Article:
Lead is a Four-Letter Wordby Steven P. Roetter, Tank Industry Consultants, Inc., 49112 West 16 Street, Speedway, IN 46224,
Serial Information: Civil Engineering—ASCE, 1993, Vol. 63, Issue 7, Pg. 58-59
Document Type: Feature article
New regulations and strict enforcement make it difficult and expensive to remove lead-laden coatings from steel structures. Lead-based primers and paints are not considered hazardous as long as they remain on the steel structure, but as soon as somebody decides on removal, environmental regulations and restrictions come into play. The owner becomes a hazardous waste generator who must obtain a generator's ID number from the state EPA. The owner, no matter what clauses he puts into the contract documents, cannot abdicate this responsibility to the contractor. Therefore, proper documentation, evidence of compliance with testing requirements and completed manifest forms are imperative throughout a removal project. Regulations prohibit the lead from endangering the public by entering the air, water or land. The owner's (and engineer's) potential liability is enormous. A project should start with a review of the regulations and thorough testing to determine which regulations apply. Dust and debris, including that from spot cleaning, must be handled exactly as the hazardous waste from complete removal, and must be disposed of daily. In addition to the six commercially viable methods for removal, several others are under trial as prototypes.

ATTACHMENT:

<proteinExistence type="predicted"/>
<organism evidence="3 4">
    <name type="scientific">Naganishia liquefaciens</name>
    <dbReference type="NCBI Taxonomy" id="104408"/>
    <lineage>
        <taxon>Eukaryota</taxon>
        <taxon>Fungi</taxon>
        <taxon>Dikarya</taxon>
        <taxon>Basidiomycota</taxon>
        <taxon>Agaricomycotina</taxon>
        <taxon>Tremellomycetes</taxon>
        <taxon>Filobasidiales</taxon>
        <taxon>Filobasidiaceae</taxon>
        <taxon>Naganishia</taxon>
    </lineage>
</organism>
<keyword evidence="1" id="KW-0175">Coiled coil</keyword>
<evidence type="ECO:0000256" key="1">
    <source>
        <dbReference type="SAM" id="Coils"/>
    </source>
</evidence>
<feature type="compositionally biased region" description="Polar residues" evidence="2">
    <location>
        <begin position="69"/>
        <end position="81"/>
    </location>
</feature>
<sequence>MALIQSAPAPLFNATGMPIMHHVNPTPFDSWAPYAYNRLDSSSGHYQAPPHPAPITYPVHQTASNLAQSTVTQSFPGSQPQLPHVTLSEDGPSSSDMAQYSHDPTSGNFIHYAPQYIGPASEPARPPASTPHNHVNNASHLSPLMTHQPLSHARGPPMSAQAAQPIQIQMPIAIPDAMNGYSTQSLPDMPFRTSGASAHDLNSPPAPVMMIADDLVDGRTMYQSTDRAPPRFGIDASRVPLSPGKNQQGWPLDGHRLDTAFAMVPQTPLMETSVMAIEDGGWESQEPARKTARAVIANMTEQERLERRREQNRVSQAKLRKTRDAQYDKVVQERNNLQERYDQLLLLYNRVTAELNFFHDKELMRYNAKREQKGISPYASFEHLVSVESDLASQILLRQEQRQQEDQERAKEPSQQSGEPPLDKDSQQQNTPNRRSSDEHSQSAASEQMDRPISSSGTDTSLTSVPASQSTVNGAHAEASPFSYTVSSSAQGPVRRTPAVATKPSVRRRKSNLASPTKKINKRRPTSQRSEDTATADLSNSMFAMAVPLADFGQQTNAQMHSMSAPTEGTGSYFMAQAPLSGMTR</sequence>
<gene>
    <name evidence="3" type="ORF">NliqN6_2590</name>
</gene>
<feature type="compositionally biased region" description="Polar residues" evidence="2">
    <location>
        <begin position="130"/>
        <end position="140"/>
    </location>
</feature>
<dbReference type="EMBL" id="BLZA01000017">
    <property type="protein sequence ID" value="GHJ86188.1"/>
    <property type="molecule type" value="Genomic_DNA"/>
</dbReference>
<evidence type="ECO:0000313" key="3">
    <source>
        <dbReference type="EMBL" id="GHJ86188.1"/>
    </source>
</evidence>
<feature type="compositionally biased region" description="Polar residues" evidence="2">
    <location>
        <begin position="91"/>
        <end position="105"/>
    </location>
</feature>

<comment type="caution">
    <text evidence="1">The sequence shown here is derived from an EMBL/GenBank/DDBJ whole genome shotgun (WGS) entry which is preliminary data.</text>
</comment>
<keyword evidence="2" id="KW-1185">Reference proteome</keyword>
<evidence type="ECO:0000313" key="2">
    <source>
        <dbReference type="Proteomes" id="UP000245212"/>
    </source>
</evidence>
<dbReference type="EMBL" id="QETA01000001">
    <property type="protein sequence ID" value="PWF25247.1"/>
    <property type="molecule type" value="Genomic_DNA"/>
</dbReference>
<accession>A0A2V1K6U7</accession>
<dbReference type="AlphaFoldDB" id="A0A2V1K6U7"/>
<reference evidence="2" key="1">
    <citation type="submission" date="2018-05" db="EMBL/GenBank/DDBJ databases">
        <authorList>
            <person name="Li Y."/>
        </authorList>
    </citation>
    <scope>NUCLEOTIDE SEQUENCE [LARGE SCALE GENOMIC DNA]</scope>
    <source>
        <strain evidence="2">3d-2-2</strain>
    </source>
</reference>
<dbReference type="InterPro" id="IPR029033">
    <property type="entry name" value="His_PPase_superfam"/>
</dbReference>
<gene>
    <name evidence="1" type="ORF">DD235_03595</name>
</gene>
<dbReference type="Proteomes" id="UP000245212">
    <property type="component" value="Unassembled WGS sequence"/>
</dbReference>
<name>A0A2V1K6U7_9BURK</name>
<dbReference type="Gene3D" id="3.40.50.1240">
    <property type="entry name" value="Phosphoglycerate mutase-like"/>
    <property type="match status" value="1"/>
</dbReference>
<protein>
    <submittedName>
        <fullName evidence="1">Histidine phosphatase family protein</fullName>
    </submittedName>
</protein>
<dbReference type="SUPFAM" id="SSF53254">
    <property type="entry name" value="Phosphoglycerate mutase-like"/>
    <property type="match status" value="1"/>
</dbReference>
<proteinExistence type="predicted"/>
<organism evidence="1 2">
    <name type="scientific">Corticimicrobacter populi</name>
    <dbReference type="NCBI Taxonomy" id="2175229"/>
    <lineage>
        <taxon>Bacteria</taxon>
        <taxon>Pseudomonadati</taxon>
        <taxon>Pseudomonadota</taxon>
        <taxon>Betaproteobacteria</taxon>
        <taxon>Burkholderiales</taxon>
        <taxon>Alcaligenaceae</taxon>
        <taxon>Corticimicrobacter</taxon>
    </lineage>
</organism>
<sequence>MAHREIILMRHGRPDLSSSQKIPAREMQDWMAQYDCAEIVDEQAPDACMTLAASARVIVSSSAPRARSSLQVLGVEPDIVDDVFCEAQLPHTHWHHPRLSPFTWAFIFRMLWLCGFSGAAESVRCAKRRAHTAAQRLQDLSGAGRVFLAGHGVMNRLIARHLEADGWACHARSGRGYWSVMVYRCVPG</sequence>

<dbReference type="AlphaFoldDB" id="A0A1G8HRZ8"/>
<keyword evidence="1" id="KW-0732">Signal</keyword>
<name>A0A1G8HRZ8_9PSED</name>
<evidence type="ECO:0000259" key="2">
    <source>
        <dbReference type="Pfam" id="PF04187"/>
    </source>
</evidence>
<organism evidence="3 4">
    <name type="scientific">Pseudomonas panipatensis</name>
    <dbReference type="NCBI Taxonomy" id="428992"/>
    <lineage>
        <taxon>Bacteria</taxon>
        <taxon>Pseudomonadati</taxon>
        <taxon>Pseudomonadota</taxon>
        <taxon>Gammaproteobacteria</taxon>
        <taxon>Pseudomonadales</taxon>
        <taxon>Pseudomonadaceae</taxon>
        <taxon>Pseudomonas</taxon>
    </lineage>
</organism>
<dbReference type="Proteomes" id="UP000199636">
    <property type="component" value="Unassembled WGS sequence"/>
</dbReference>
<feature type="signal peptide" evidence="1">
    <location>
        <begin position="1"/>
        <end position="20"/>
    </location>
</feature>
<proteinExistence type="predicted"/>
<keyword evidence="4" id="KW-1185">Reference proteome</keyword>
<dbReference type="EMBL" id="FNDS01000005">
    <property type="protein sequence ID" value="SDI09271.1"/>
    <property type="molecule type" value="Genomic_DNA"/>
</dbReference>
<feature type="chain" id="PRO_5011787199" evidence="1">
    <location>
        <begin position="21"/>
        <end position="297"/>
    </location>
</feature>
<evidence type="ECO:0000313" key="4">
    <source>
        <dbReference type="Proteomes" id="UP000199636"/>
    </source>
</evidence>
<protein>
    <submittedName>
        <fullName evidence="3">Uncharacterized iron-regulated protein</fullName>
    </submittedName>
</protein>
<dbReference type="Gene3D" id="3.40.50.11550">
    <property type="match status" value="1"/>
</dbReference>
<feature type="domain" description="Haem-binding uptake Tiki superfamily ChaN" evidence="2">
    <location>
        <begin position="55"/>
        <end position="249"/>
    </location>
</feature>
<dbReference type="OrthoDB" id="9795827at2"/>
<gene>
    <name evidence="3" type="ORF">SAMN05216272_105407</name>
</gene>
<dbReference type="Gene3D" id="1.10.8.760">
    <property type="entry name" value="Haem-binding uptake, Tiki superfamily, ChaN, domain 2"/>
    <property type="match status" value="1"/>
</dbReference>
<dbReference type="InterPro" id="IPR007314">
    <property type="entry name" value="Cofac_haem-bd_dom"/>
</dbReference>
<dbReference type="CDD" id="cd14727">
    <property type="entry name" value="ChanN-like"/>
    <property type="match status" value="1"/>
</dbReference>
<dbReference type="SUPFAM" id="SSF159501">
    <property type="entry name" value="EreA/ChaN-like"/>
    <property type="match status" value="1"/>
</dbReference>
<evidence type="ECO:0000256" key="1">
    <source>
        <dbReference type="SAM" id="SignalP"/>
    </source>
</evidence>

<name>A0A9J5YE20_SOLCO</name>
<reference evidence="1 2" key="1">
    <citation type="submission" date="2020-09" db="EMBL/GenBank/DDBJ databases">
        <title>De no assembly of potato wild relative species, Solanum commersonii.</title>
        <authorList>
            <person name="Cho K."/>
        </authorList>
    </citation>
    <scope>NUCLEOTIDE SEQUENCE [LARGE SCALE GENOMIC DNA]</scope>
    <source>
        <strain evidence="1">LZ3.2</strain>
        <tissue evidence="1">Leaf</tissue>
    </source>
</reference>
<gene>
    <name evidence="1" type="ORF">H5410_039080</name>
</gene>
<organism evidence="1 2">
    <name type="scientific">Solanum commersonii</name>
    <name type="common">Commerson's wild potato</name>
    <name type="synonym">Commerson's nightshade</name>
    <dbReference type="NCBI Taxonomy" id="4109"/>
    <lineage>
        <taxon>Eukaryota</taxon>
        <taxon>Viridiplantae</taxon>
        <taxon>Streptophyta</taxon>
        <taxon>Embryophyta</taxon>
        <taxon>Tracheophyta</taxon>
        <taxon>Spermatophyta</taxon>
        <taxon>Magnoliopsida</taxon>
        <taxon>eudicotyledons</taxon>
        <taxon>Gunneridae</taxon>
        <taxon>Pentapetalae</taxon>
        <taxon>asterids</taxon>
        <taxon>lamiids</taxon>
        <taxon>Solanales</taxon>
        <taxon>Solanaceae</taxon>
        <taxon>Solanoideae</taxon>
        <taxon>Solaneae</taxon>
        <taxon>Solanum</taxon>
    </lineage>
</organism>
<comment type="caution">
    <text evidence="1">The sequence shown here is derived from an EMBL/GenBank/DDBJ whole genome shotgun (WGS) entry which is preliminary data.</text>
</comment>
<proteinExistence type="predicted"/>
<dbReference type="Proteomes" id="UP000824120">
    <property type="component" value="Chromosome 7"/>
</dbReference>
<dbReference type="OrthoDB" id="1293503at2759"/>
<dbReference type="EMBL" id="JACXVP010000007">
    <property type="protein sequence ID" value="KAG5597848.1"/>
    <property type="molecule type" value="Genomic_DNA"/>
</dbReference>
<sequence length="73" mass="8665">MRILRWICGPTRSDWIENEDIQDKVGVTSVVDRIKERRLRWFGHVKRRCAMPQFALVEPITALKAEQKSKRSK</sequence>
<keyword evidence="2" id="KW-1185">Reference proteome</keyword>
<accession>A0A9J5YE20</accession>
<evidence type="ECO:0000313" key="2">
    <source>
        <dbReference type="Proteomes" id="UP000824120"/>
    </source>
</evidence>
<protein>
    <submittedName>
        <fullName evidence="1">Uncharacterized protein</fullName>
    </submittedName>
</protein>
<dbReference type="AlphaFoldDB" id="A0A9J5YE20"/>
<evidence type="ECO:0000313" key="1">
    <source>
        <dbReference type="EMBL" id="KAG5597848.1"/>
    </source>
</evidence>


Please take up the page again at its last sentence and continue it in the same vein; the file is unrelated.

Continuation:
Subject Headings: Steel structures | Environmental issues | Owners | Lead (chemical) | Hazardous wastes | Environmental Protection Agency | Coating | Structural reliability | Idaho | North America | United States
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